Today's commercially available solar panels might require two or three times the size rooftop of the museum to produce its energy needs. But, the museum could design for a future when solar panels are ten times as efficient and require much less space.
It raises the larger question: What does true leadership to a sustainable future look like? Is it having an inspiring story to tell—like being carbon neutral or the first Living Building in Ohio—that has the capacity to inspire future generations?
A building project of this scope—200,000 sq ft. of space filled with state of the art exhibits and research areas—means striking a balance between a lot of interests. It doesn't mean the museum isn't committed to pursuing a very green building. In fact, the green building symposium fueled the museum's desire to aim high. It introduced Cleveland to the most advanced green building ideas in the world. At the symposium, we heard from the developer of the world's greenest building —the Bullitt Center, a midrise office building in Seattle that is pursuing Living Building certification. The Bullitt Foundation justified the $30 million cost and 15% premium— half paid by the foundation, the other half with federal grants—because they wanted to be the change they see in their mission—to move mankind to a more sustainable future.
Cleveland has some other models—The California Academy of Sciences building with its completely green roof is an inspiring example. The focus of the 400,000 sq ft. building, which looks like a Hobbit convention center, was to capture all of the water on site and create a natural habitat. Cal Academy chose a path that emphasized this impressive story (indeed, it made headlines the world over). But, it may have resulted in less impressive energy savings, says Denzil Gallagher at Buro Happold, who notes the building's Energy Use Intensity (EUI)—sort of a miles per gallon for buildings—is 100 or a 12% energy improvement over a standard California building. That's not very impressive when you consider Cleveland's natural history museum has an EUI, Gallagher estimates, of 184 (placing us in the bottom quartile for natural history museums worldwide).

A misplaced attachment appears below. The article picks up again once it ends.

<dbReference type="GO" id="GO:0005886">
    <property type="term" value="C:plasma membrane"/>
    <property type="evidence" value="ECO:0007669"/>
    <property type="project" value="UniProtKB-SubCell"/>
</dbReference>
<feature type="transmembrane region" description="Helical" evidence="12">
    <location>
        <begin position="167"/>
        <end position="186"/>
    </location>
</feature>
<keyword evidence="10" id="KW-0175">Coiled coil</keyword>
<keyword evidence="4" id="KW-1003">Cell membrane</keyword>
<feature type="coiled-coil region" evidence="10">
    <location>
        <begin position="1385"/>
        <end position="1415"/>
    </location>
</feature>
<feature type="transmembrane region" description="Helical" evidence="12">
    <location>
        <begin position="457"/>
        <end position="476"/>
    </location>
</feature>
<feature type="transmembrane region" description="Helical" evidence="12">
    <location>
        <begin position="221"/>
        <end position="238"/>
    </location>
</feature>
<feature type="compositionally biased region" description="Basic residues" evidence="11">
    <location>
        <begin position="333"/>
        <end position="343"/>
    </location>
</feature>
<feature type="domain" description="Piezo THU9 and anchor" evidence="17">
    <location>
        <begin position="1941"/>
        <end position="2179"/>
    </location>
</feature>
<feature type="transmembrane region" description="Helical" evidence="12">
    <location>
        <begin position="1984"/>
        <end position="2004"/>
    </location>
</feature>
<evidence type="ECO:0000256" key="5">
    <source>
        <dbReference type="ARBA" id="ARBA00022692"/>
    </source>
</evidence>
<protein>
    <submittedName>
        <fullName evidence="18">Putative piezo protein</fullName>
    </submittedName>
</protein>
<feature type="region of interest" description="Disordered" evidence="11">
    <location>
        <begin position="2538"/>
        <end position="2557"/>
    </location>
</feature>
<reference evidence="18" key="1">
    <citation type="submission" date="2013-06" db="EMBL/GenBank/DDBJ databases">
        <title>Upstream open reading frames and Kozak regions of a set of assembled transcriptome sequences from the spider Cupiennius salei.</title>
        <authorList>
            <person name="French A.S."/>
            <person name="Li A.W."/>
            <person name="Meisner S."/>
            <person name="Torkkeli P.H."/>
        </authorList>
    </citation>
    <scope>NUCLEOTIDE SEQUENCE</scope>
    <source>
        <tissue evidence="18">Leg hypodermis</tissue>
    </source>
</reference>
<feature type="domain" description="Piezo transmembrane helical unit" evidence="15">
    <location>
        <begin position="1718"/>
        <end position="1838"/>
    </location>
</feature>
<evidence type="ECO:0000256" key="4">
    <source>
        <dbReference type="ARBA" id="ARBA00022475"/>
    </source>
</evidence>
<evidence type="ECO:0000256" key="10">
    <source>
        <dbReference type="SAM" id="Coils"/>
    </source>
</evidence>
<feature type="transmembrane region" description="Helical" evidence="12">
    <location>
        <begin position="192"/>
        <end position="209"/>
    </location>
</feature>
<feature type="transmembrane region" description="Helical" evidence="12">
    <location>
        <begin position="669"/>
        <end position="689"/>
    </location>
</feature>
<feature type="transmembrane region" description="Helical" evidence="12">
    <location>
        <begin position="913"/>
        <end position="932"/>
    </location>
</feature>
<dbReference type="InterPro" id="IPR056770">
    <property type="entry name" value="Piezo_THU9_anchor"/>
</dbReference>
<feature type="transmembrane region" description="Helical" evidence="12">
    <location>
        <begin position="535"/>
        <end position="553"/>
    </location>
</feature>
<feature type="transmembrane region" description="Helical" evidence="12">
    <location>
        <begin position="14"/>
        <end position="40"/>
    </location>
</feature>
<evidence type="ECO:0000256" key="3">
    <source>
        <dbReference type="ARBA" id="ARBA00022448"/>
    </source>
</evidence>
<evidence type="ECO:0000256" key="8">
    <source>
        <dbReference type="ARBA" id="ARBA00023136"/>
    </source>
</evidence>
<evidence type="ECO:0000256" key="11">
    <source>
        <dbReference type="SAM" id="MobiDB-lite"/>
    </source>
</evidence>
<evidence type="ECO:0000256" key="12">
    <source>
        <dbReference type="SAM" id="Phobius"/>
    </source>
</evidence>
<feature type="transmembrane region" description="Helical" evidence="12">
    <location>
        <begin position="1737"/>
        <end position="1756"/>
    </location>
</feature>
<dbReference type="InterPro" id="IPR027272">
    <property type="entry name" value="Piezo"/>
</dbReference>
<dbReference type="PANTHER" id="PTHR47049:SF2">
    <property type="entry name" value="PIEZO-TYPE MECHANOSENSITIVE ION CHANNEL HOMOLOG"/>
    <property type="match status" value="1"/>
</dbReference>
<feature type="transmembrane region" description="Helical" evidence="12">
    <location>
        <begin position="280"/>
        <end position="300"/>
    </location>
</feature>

"What this means is we have a lot of room for improvement," Gallagher says of the CMNH project. "Collection areas are the most energy intensive. But when you get it right, lighting energy is a big part of it, particularly exhibit lighting. LED lighting is more expensive, but the payoff is large."
By contrast, the Perot Museum of Nature and Science in Dallas, which opened in November, focused on energy and it shows in a 14% savings and a predictive EUI of 52, which is considered very low. The reason, says Gallagher, is the Perot pursued a suite of certifications—LEED-Gold, Sustainable Sites (natural landscaping) and Green Globes. Most importantly, its design minimized the use of glass, which tends to be an energy loser.
The other possible route is Fentress' work on the North Carolina Natural Sciences Museum. The architects helped them acheive a LEED-Platinum rating, meeting the targeted 39% energy savings and an EUI of 70.
"When we did Raleigh we didn't say, let's drive this (80,000 sq ft. addition to a 28 year old building) from a net zero energy point of view," says Curt Fentress. "We just said, 'let's get LEED Platinum and do what makes sense.'"
Imagine, then, what can be achieved by setting the sights of Fentress and its client on a big goal like net zero energy and an EUI in the neighborhood of the best buildings? Imagine the leap forward—on par with what the museum accomplished with the SmartHome and its Passive House performance— when green design takes the lead.